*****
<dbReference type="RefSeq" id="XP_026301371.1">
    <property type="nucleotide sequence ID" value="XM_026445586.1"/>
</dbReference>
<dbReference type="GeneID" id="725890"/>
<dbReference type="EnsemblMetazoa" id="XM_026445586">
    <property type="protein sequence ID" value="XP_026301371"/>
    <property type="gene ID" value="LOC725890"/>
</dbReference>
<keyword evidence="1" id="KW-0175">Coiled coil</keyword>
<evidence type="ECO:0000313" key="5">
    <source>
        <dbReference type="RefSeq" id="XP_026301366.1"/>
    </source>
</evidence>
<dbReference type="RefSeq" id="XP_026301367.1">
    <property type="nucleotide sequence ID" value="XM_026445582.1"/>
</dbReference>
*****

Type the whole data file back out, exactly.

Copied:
<dbReference type="RefSeq" id="XP_026301371.1">
    <property type="nucleotide sequence ID" value="XM_026445586.1"/>
</dbReference>
<dbReference type="GeneID" id="725890"/>
<dbReference type="EnsemblMetazoa" id="XM_026445586">
    <property type="protein sequence ID" value="XP_026301371"/>
    <property type="gene ID" value="LOC725890"/>
</dbReference>
<keyword evidence="1" id="KW-0175">Coiled coil</keyword>
<evidence type="ECO:0000313" key="5">
    <source>
        <dbReference type="RefSeq" id="XP_026301366.1"/>
    </source>
</evidence>
<dbReference type="RefSeq" id="XP_026301367.1">
    <property type="nucleotide sequence ID" value="XM_026445582.1"/>
</dbReference>